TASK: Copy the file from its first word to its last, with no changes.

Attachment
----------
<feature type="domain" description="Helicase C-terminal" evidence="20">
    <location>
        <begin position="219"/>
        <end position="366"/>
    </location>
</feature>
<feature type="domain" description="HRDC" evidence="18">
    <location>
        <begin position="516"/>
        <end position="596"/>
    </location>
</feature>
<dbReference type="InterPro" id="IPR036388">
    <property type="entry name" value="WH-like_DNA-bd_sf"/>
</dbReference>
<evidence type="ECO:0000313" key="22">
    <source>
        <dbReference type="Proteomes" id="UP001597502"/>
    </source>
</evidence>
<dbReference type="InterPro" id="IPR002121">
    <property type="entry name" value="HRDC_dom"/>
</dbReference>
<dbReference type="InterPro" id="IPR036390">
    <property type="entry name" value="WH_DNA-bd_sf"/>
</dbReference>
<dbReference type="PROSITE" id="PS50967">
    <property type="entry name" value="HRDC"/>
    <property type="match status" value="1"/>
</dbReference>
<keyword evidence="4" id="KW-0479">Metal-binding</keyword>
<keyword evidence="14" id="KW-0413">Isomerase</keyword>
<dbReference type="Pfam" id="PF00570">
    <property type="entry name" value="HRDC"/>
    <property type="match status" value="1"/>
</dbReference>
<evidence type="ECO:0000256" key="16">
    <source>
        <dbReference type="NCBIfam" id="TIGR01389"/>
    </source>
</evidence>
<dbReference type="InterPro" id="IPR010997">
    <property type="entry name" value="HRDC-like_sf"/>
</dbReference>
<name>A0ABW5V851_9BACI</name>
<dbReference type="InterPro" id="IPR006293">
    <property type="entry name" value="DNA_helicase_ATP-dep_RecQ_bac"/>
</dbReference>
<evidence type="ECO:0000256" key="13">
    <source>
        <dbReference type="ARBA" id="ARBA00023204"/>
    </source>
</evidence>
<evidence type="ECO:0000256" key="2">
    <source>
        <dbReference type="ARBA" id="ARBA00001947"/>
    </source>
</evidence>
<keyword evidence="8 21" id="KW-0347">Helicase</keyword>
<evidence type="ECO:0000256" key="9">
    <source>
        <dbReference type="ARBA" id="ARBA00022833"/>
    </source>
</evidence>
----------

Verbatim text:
<feature type="domain" description="Helicase C-terminal" evidence="20">
    <location>
        <begin position="219"/>
        <end position="366"/>
    </location>
</feature>
<feature type="domain" description="HRDC" evidence="18">
    <location>
        <begin position="516"/>
        <end position="596"/>
    </location>
</feature>
<dbReference type="InterPro" id="IPR036388">
    <property type="entry name" value="WH-like_DNA-bd_sf"/>
</dbReference>
<evidence type="ECO:0000313" key="22">
    <source>
        <dbReference type="Proteomes" id="UP001597502"/>
    </source>
</evidence>
<dbReference type="InterPro" id="IPR002121">
    <property type="entry name" value="HRDC_dom"/>
</dbReference>
<dbReference type="InterPro" id="IPR036390">
    <property type="entry name" value="WH_DNA-bd_sf"/>
</dbReference>
<dbReference type="PROSITE" id="PS50967">
    <property type="entry name" value="HRDC"/>
    <property type="match status" value="1"/>
</dbReference>
<keyword evidence="4" id="KW-0479">Metal-binding</keyword>
<keyword evidence="14" id="KW-0413">Isomerase</keyword>
<dbReference type="Pfam" id="PF00570">
    <property type="entry name" value="HRDC"/>
    <property type="match status" value="1"/>
</dbReference>
<evidence type="ECO:0000256" key="16">
    <source>
        <dbReference type="NCBIfam" id="TIGR01389"/>
    </source>
</evidence>
<dbReference type="InterPro" id="IPR010997">
    <property type="entry name" value="HRDC-like_sf"/>
</dbReference>
<name>A0ABW5V851_9BACI</name>
<dbReference type="InterPro" id="IPR006293">
    <property type="entry name" value="DNA_helicase_ATP-dep_RecQ_bac"/>
</dbReference>
<evidence type="ECO:0000256" key="13">
    <source>
        <dbReference type="ARBA" id="ARBA00023204"/>
    </source>
</evidence>
<evidence type="ECO:0000256" key="2">
    <source>
        <dbReference type="ARBA" id="ARBA00001947"/>
    </source>
</evidence>
<keyword evidence="8 21" id="KW-0347">Helicase</keyword>
<evidence type="ECO:0000256" key="9">
    <source>
        <dbReference type="ARBA" id="ARBA00022833"/>
    </source>
</evidence>